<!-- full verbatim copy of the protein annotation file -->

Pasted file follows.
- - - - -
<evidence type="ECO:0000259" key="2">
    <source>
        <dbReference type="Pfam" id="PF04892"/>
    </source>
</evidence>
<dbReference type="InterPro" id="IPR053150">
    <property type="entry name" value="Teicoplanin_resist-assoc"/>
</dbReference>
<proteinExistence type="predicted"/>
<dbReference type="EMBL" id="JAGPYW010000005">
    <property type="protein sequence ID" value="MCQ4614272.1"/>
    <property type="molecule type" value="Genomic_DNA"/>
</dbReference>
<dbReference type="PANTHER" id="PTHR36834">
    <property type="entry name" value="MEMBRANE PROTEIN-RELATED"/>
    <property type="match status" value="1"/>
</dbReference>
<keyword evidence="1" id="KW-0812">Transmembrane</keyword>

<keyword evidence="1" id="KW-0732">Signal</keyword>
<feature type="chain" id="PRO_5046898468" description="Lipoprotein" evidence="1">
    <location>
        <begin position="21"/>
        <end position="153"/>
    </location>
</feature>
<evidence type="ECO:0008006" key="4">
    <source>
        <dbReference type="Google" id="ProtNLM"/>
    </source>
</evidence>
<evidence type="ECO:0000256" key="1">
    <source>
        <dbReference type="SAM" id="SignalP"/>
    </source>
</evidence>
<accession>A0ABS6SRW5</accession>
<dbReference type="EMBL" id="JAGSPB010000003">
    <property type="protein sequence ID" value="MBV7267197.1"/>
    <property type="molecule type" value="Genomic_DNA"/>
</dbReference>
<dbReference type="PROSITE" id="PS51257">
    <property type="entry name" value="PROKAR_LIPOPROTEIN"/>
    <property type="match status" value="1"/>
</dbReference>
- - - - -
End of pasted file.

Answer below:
<evidence type="ECO:0000259" key="2">
    <source>
        <dbReference type="Pfam" id="PF04892"/>
    </source>
</evidence>
<dbReference type="InterPro" id="IPR053150">
    <property type="entry name" value="Teicoplanin_resist-assoc"/>
</dbReference>
<proteinExistence type="predicted"/>
<dbReference type="EMBL" id="JAGPYW010000005">
    <property type="protein sequence ID" value="MCQ4614272.1"/>
    <property type="molecule type" value="Genomic_DNA"/>
</dbReference>
<dbReference type="PANTHER" id="PTHR36834">
    <property type="entry name" value="MEMBRANE PROTEIN-RELATED"/>
    <property type="match status" value="1"/>
</dbReference>
<keyword evidence="1" id="KW-0812">Transmembrane</keyword>

<keyword evidence="1" id="KW-0732">Signal</keyword>
<feature type="chain" id="PRO_5046898468" description="Lipoprotein" evidence="1">
    <location>
        <begin position="21"/>
        <end position="153"/>
    </location>
</feature>
<evidence type="ECO:0008006" key="4">
    <source>
        <dbReference type="Google" id="ProtNLM"/>
    </source>
</evidence>
<evidence type="ECO:0000256" key="1">
    <source>
        <dbReference type="SAM" id="SignalP"/>
    </source>
</evidence>
<accession>A0ABS6SRW5</accession>
<dbReference type="EMBL" id="JAGSPB010000003">
    <property type="protein sequence ID" value="MBV7267197.1"/>
    <property type="molecule type" value="Genomic_DNA"/>
</dbReference>
<dbReference type="PROSITE" id="PS51257">
    <property type="entry name" value="PROKAR_LIPOPROTEIN"/>
    <property type="match status" value="1"/>
</dbReference>